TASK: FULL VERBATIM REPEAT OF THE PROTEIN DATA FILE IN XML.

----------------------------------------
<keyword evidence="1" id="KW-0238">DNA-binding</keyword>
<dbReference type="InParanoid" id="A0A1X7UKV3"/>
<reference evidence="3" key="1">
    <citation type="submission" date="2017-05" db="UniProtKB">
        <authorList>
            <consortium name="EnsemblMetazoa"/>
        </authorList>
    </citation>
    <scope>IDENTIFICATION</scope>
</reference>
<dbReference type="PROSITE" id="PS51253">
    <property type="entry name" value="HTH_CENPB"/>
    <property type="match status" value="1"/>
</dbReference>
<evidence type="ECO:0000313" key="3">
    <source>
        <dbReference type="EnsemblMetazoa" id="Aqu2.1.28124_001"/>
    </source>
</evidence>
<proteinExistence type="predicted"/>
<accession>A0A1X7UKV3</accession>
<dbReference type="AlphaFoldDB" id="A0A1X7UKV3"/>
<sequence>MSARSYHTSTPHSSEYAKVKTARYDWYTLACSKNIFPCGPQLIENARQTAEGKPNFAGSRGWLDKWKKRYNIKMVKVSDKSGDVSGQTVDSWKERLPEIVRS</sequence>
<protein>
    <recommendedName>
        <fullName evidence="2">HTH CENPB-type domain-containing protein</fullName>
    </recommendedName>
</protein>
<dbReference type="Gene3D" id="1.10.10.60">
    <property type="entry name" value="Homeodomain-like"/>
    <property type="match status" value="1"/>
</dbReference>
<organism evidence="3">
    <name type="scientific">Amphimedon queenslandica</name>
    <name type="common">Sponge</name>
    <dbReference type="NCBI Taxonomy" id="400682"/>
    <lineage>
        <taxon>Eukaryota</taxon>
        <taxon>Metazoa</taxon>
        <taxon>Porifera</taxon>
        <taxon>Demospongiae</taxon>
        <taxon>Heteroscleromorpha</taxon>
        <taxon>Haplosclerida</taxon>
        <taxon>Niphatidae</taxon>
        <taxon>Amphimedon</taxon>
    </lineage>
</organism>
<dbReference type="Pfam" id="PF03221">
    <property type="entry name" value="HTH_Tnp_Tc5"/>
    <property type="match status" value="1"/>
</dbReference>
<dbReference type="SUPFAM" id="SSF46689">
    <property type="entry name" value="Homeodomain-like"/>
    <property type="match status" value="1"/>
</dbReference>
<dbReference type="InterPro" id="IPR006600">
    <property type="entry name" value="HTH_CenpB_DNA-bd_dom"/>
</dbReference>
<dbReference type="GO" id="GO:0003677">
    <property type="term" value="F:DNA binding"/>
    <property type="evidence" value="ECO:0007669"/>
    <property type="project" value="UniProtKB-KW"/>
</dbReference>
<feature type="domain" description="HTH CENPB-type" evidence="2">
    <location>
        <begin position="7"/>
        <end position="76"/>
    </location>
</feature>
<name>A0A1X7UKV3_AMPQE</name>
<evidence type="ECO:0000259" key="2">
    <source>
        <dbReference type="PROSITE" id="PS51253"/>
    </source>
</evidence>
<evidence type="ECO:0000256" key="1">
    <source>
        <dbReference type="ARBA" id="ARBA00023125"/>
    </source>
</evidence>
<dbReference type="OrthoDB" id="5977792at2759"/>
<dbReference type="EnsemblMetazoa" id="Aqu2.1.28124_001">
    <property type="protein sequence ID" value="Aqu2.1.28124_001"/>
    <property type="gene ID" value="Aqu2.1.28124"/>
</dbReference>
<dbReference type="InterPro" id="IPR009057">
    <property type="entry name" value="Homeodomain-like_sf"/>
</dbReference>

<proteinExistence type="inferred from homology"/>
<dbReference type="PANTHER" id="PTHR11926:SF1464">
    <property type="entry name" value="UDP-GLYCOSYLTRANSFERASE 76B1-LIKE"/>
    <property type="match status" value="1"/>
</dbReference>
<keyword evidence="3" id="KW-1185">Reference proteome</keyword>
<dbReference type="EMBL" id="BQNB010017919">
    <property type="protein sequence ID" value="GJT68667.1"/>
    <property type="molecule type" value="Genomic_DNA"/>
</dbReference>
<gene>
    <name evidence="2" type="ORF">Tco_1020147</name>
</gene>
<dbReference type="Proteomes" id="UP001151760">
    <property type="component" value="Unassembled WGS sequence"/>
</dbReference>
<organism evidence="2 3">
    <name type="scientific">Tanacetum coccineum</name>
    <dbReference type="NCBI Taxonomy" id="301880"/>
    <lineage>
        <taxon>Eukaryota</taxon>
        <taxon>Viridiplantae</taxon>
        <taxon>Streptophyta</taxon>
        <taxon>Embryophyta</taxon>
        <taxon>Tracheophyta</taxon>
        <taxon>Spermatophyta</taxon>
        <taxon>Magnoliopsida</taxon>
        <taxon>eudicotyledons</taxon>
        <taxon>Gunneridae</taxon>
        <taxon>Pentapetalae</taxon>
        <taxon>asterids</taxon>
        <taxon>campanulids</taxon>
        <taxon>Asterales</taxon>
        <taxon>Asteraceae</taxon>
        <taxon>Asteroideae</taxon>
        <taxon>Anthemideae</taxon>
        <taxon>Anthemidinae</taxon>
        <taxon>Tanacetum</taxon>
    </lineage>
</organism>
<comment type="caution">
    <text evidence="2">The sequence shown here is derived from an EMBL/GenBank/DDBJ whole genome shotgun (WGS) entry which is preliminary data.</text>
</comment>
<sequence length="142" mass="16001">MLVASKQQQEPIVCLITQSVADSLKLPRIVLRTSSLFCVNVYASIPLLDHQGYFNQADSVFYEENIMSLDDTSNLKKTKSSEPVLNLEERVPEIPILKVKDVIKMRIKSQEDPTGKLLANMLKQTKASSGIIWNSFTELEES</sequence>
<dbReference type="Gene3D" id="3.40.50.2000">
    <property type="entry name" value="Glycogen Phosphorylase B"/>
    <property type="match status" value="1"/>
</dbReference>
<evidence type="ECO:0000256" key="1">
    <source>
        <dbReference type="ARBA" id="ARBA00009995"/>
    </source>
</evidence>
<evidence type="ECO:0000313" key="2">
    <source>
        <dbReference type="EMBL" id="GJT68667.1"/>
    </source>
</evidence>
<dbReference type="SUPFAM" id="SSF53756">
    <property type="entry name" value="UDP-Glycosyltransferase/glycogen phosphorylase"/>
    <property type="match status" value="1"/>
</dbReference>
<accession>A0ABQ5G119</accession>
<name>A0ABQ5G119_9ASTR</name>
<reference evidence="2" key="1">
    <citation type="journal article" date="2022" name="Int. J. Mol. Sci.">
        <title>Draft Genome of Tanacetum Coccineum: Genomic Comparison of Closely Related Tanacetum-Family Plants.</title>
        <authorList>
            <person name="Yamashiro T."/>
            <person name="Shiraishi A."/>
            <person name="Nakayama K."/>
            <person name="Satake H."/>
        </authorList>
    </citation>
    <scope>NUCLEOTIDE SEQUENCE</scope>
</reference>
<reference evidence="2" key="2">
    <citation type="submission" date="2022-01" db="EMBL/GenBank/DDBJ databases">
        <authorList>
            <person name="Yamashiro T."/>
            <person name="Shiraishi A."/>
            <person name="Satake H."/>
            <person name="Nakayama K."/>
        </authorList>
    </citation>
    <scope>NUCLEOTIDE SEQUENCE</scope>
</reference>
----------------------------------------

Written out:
<keyword evidence="1" id="KW-0238">DNA-binding</keyword>
<dbReference type="InParanoid" id="A0A1X7UKV3"/>
<reference evidence="3" key="1">
    <citation type="submission" date="2017-05" db="UniProtKB">
        <authorList>
            <consortium name="EnsemblMetazoa"/>
        </authorList>
    </citation>
    <scope>IDENTIFICATION</scope>
</reference>
<dbReference type="PROSITE" id="PS51253">
    <property type="entry name" value="HTH_CENPB"/>
    <property type="match status" value="1"/>
</dbReference>
<evidence type="ECO:0000313" key="3">
    <source>
        <dbReference type="EnsemblMetazoa" id="Aqu2.1.28124_001"/>
    </source>
</evidence>
<proteinExistence type="predicted"/>
<accession>A0A1X7UKV3</accession>
<dbReference type="AlphaFoldDB" id="A0A1X7UKV3"/>
<sequence>MSARSYHTSTPHSSEYAKVKTARYDWYTLACSKNIFPCGPQLIENARQTAEGKPNFAGSRGWLDKWKKRYNIKMVKVSDKSGDVSGQTVDSWKERLPEIVRS</sequence>
<protein>
    <recommendedName>
        <fullName evidence="2">HTH CENPB-type domain-containing protein</fullName>
    </recommendedName>
</protein>
<dbReference type="Gene3D" id="1.10.10.60">
    <property type="entry name" value="Homeodomain-like"/>
    <property type="match status" value="1"/>
</dbReference>
<organism evidence="3">
    <name type="scientific">Amphimedon queenslandica</name>
    <name type="common">Sponge</name>
    <dbReference type="NCBI Taxonomy" id="400682"/>
    <lineage>
        <taxon>Eukaryota</taxon>
        <taxon>Metazoa</taxon>
        <taxon>Porifera</taxon>
        <taxon>Demospongiae</taxon>
        <taxon>Heteroscleromorpha</taxon>
        <taxon>Haplosclerida</taxon>
        <taxon>Niphatidae</taxon>
        <taxon>Amphimedon</taxon>
    </lineage>
</organism>
<dbReference type="Pfam" id="PF03221">
    <property type="entry name" value="HTH_Tnp_Tc5"/>
    <property type="match status" value="1"/>
</dbReference>
<dbReference type="SUPFAM" id="SSF46689">
    <property type="entry name" value="Homeodomain-like"/>
    <property type="match status" value="1"/>
</dbReference>
<dbReference type="InterPro" id="IPR006600">
    <property type="entry name" value="HTH_CenpB_DNA-bd_dom"/>
</dbReference>
<dbReference type="GO" id="GO:0003677">
    <property type="term" value="F:DNA binding"/>
    <property type="evidence" value="ECO:0007669"/>
    <property type="project" value="UniProtKB-KW"/>
</dbReference>
<feature type="domain" description="HTH CENPB-type" evidence="2">
    <location>
        <begin position="7"/>
        <end position="76"/>
    </location>
</feature>
<name>A0A1X7UKV3_AMPQE</name>
<evidence type="ECO:0000259" key="2">
    <source>
        <dbReference type="PROSITE" id="PS51253"/>
    </source>
</evidence>
<evidence type="ECO:0000256" key="1">
    <source>
        <dbReference type="ARBA" id="ARBA00023125"/>
    </source>
</evidence>
<dbReference type="OrthoDB" id="5977792at2759"/>
<dbReference type="EnsemblMetazoa" id="Aqu2.1.28124_001">
    <property type="protein sequence ID" value="Aqu2.1.28124_001"/>
    <property type="gene ID" value="Aqu2.1.28124"/>
</dbReference>
<dbReference type="InterPro" id="IPR009057">
    <property type="entry name" value="Homeodomain-like_sf"/>
</dbReference>

<proteinExistence type="inferred from homology"/>
<dbReference type="PANTHER" id="PTHR11926:SF1464">
    <property type="entry name" value="UDP-GLYCOSYLTRANSFERASE 76B1-LIKE"/>
    <property type="match status" value="1"/>
</dbReference>
<keyword evidence="3" id="KW-1185">Reference proteome</keyword>
<dbReference type="EMBL" id="BQNB010017919">
    <property type="protein sequence ID" value="GJT68667.1"/>
    <property type="molecule type" value="Genomic_DNA"/>
</dbReference>
<gene>
    <name evidence="2" type="ORF">Tco_1020147</name>
</gene>
<dbReference type="Proteomes" id="UP001151760">
    <property type="component" value="Unassembled WGS sequence"/>
</dbReference>
<organism evidence="2 3">
    <name type="scientific">Tanacetum coccineum</name>
    <dbReference type="NCBI Taxonomy" id="301880"/>
    <lineage>
        <taxon>Eukaryota</taxon>
        <taxon>Viridiplantae</taxon>
        <taxon>Streptophyta</taxon>
        <taxon>Embryophyta</taxon>
        <taxon>Tracheophyta</taxon>
        <taxon>Spermatophyta</taxon>
        <taxon>Magnoliopsida</taxon>
        <taxon>eudicotyledons</taxon>
        <taxon>Gunneridae</taxon>
        <taxon>Pentapetalae</taxon>
        <taxon>asterids</taxon>
        <taxon>campanulids</taxon>
        <taxon>Asterales</taxon>
        <taxon>Asteraceae</taxon>
        <taxon>Asteroideae</taxon>
        <taxon>Anthemideae</taxon>
        <taxon>Anthemidinae</taxon>
        <taxon>Tanacetum</taxon>
    </lineage>
</organism>
<comment type="caution">
    <text evidence="2">The sequence shown here is derived from an EMBL/GenBank/DDBJ whole genome shotgun (WGS) entry which is preliminary data.</text>
</comment>
<sequence length="142" mass="16001">MLVASKQQQEPIVCLITQSVADSLKLPRIVLRTSSLFCVNVYASIPLLDHQGYFNQADSVFYEENIMSLDDTSNLKKTKSSEPVLNLEERVPEIPILKVKDVIKMRIKSQEDPTGKLLANMLKQTKASSGIIWNSFTELEES</sequence>
<dbReference type="Gene3D" id="3.40.50.2000">
    <property type="entry name" value="Glycogen Phosphorylase B"/>
    <property type="match status" value="1"/>
</dbReference>
<evidence type="ECO:0000256" key="1">
    <source>
        <dbReference type="ARBA" id="ARBA00009995"/>
    </source>
</evidence>
<evidence type="ECO:0000313" key="2">
    <source>
        <dbReference type="EMBL" id="GJT68667.1"/>
    </source>
</evidence>
<dbReference type="SUPFAM" id="SSF53756">
    <property type="entry name" value="UDP-Glycosyltransferase/glycogen phosphorylase"/>
    <property type="match status" value="1"/>
</dbReference>
<accession>A0ABQ5G119</accession>
<name>A0ABQ5G119_9ASTR</name>
<reference evidence="2" key="1">
    <citation type="journal article" date="2022" name="Int. J. Mol. Sci.">
        <title>Draft Genome of Tanacetum Coccineum: Genomic Comparison of Closely Related Tanacetum-Family Plants.</title>
        <authorList>
            <person name="Yamashiro T."/>
            <person name="Shiraishi A."/>
            <person name="Nakayama K."/>
            <person name="Satake H."/>
        </authorList>
    </citation>
    <scope>NUCLEOTIDE SEQUENCE</scope>
</reference>
<reference evidence="2" key="2">
    <citation type="submission" date="2022-01" db="EMBL/GenBank/DDBJ databases">
        <authorList>
            <person name="Yamashiro T."/>
            <person name="Shiraishi A."/>
            <person name="Satake H."/>
            <person name="Nakayama K."/>
        </authorList>
    </citation>
    <scope>NUCLEOTIDE SEQUENCE</scope>
</reference>